The Mental Capacity Act 2005: Advance Decisions

This article summarises some of the key considerations in respect of Advance Decisions in helping medical professionals to determine whether that document may be valid and applicable. It by no means encompasses every scenario, and each case should be considered on its own merits. However, it is intended that the points outlined below can be considered in overview.

09/06/2014

Jane Bennett

Jane Bennett

Associate

This article summarises some of the key considerations in respect of Advance Decisions in helping medical professionals to determine whether that document may be valid and applicable. It by no means encompasses every scenario, and each case should be considered on its own merits. However, it is intended that the points outlined below can be considered in overview.

In the Mental Capacity Act 2005 ("the Act"), Advance Directives (sometimes referred to as living wills) are broadly known as Advance Decisions. 

Under the Act:

An “Advance Decision” is a decision made by an adult with capacity that if:

  • at a later time a specified treatment is proposed to be carried out by a person providing healthcare and
  • at the time he or she lacks capacity to consent to that treatment, then
  • the specified treatment is not to be carried out.

Key Points – Advance Decisions and Mental Capacity Act:

  • An Advance Decision only applies to refusals of treatment.  You cannot have an Advance Decision positively requiring treatment to be given.
  • The individual must have been 18 years old or more to make an Advance Decision.
  • The individual must have had capacity at the time of making the Advance Decision. 
  • The Advance Decision must clearly specify the treatment to be refused.
  • The Advance Decision must clearly specify the circumstances in which a refusal of treatment will apply (although non-scientific language will be acceptable).
  • An Advance Decision can be withdrawn or altered at any time if the individual has capacity.

Is the Advance Decision Binding?

To be binding the Advance Decision must be VALID and APPLICABLE. In considering this it is helpful to look at the following four concepts – incapacity, validity, applicability, and life sustaining treatment.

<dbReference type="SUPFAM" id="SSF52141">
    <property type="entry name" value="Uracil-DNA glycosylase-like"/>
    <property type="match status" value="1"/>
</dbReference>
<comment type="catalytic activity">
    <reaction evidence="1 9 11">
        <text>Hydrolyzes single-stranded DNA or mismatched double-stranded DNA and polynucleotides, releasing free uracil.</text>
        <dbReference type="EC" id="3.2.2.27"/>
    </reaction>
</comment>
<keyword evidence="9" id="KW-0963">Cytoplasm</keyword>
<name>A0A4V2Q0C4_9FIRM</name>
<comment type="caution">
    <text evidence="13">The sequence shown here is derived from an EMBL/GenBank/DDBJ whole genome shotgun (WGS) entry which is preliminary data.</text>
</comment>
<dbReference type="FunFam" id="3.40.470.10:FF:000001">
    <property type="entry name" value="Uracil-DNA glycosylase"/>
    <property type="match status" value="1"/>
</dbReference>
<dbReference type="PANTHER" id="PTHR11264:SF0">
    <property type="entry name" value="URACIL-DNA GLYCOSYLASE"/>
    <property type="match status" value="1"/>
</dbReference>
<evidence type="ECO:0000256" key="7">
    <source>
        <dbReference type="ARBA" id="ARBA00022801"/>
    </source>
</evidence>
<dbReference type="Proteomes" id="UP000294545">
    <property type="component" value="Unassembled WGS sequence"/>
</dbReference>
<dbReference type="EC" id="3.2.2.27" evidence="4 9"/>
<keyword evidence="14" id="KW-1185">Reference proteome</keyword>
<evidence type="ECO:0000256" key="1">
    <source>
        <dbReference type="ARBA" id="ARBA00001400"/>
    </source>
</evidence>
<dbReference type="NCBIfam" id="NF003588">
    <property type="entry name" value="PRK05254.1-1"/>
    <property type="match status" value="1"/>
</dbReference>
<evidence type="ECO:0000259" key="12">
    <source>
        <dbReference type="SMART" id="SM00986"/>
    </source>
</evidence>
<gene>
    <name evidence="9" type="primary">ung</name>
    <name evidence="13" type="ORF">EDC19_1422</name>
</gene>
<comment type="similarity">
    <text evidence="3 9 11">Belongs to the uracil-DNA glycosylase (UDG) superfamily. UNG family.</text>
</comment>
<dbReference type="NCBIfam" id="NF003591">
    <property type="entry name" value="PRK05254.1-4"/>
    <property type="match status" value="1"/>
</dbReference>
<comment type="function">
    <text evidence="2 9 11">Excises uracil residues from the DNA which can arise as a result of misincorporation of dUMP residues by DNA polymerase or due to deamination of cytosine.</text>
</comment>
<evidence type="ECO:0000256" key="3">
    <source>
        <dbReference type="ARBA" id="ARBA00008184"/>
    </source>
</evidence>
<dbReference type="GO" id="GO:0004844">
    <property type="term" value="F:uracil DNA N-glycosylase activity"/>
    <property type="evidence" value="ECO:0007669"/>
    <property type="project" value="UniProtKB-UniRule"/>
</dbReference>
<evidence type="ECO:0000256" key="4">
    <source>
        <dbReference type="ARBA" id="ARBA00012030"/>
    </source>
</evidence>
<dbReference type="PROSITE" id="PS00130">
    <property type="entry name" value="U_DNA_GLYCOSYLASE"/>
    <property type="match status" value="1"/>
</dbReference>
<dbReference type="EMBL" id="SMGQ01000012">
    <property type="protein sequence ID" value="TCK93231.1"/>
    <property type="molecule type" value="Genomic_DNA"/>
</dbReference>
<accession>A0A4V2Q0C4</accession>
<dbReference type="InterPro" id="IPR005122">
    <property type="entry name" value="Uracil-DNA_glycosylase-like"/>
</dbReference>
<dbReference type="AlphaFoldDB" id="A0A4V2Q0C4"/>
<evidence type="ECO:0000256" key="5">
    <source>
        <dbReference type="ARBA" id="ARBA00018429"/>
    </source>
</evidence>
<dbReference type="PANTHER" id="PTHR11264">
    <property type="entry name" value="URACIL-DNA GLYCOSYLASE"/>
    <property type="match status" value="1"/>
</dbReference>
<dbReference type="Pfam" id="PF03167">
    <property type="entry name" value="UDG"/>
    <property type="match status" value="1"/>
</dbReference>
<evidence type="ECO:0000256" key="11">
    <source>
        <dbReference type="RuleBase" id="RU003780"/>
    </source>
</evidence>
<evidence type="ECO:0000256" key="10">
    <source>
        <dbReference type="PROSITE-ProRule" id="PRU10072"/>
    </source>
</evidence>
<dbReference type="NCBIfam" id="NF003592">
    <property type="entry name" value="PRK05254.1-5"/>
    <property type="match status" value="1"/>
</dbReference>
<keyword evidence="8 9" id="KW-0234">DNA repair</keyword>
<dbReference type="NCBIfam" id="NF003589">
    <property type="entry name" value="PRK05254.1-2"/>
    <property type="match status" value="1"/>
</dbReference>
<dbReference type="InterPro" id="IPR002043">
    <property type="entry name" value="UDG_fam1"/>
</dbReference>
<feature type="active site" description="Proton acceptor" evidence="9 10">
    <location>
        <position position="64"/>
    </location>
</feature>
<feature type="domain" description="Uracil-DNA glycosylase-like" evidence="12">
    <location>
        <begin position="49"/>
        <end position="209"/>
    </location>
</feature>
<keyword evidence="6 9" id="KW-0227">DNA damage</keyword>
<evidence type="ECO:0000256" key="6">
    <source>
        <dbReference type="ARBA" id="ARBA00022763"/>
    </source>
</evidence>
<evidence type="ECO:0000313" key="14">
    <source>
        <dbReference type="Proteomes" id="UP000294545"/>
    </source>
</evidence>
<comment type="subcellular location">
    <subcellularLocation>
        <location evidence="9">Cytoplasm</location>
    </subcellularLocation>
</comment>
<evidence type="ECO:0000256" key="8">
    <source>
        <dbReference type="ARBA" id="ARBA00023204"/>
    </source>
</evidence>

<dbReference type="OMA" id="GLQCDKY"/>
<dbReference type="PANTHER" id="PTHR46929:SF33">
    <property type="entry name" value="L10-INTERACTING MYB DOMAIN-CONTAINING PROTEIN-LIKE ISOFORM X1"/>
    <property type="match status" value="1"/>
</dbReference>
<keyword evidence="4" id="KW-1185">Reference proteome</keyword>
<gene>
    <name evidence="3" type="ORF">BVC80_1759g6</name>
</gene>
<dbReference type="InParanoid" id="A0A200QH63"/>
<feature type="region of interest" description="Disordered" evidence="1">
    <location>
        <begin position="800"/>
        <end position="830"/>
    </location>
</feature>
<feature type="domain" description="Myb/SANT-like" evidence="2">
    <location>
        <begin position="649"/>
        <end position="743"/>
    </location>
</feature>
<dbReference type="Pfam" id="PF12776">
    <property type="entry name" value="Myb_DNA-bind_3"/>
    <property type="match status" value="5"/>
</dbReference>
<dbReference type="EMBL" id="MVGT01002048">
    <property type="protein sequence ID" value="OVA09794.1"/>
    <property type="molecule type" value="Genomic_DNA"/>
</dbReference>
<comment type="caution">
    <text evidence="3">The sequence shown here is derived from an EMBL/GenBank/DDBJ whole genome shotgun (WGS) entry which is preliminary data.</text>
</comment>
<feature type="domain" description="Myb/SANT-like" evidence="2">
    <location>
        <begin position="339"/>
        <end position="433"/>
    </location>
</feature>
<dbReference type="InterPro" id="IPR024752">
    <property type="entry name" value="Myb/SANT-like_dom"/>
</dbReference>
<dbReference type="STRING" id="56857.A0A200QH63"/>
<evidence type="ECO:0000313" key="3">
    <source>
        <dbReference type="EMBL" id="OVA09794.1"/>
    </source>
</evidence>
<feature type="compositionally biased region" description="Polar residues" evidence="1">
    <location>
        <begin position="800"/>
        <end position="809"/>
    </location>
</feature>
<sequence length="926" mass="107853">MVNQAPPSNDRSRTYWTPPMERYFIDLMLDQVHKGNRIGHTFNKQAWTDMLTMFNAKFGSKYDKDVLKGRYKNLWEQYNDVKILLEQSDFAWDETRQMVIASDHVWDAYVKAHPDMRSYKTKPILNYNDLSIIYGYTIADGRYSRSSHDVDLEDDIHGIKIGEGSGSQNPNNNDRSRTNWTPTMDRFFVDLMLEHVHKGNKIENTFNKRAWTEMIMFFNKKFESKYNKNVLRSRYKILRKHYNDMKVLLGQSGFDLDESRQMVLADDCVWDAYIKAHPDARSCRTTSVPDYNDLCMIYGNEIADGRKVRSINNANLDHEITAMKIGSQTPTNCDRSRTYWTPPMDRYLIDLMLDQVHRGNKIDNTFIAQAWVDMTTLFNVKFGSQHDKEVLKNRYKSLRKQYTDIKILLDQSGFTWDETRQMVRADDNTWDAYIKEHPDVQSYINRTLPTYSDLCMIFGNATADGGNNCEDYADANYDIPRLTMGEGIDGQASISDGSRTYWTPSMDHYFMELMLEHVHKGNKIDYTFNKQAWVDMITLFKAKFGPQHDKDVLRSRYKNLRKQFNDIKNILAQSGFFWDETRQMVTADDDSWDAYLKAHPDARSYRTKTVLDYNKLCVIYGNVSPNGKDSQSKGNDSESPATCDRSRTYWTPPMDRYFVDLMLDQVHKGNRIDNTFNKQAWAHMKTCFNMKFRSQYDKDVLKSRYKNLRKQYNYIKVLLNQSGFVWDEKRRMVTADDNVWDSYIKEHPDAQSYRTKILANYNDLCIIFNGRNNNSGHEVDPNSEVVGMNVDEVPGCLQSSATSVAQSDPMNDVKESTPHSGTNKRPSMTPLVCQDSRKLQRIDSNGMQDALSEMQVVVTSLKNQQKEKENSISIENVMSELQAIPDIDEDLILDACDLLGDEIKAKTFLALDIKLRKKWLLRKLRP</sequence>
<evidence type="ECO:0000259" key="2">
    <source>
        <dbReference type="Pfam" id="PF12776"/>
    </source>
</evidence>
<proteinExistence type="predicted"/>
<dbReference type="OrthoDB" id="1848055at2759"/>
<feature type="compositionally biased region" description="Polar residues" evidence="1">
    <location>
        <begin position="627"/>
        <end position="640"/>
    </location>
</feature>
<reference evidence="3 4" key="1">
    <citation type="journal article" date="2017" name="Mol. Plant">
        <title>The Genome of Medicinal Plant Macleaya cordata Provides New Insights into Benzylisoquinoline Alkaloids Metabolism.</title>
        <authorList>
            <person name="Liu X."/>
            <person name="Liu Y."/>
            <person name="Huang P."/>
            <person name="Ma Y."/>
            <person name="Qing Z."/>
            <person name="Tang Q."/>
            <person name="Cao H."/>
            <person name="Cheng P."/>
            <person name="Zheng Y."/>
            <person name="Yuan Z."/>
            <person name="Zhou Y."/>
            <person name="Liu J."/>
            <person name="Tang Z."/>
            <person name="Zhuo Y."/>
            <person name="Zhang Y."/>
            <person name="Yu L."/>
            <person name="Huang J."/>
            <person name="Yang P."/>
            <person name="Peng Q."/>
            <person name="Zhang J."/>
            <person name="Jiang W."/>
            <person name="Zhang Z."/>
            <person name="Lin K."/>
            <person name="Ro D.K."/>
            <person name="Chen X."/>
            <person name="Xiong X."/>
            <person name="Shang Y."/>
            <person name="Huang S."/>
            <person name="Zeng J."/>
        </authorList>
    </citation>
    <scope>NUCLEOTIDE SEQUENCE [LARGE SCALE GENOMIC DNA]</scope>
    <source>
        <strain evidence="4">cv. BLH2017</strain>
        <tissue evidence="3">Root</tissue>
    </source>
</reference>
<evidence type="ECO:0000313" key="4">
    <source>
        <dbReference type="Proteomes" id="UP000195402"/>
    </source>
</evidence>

Incapacity

The Advance Decision will not be binding or come into effect if at the material time the person who made it still has capacity to give or refuse consent. The medical professional would simply ask the patient about treatment and obtain their consent in the usual way.

Validity

An Advance Decision will not be valid:

  • if the individual withdrew the Advance Decision at any time when he or she had capacity to do so.
  • if the individual has subsequently acted in a way clearly inconsistent with the Advance Decision.
  • if the Advance Decision is overridden by a later and applicable Lasting Power of Attorney (which entitles those appointed to take health decisions on behalf of the individual in the current situation).

Applicability 

The Advance Decision is not applicable if:

  • Treatment is not that specified in the Advance Decision.
  • Any circumstances specified in the Advance Decision are absent.

Life Sustaining Treatment

What the Act says is that:

  • An Advance Decision will not be applicable to a refusal of life sustaining treatment unless it is verified by a statement to the effect that it is to apply to that treatment, even if life is at risk.
  • This must be in writing, signed and witnessed. 

Impact of the Advance Decision

So what is the impact of an Advance Decision?

If an Advance Decision is valid and applicable, it has the effect of a contemporaneous refusal of treatment by an adult with capacity. 

It is for Health Professionals to decide if an Advance Decision is valid and applicable.  If there are concerns, and there is time, there is a duty to make reasonable enquiries of those who may know – i.e. family, carers, the GP etc.  Similarly if Health Professionals suspect that an Advance Decision exists, reasonable efforts, time permitting, should be made to find out what it says, although Healthcare professionals can act in an emergency. However health professionals are not expected to go on a trawling exercise to look for an Advance Decision. The onus is still very much on the individual to ensure that the existence of an Advance Decision is known.

If the medical professional is not satisfied that an Advance Decision is valid or applicable in the current circumstances which present, there will be no liability incurred by that medical professional for providing treatment.

Likewise if a medical professional reasonably believes that a valid and applicable Advance Decision is presented, there will be no liability for not providing treatment in accordance with the document.

The key to the above is ensuring that the medical professional clearly documents his or her rationale as to how that determination was reached.  It is this which offers the best legal protection should any subsequent claim be brought.

In an emergency where there is doubt about an Advance Decision, treatment can be provided. However if there is time, cases of ambiguity or disagreement can be referred to Court, and in the meantime treatment necessary to preserve life or prevent serious deterioration may be given. 

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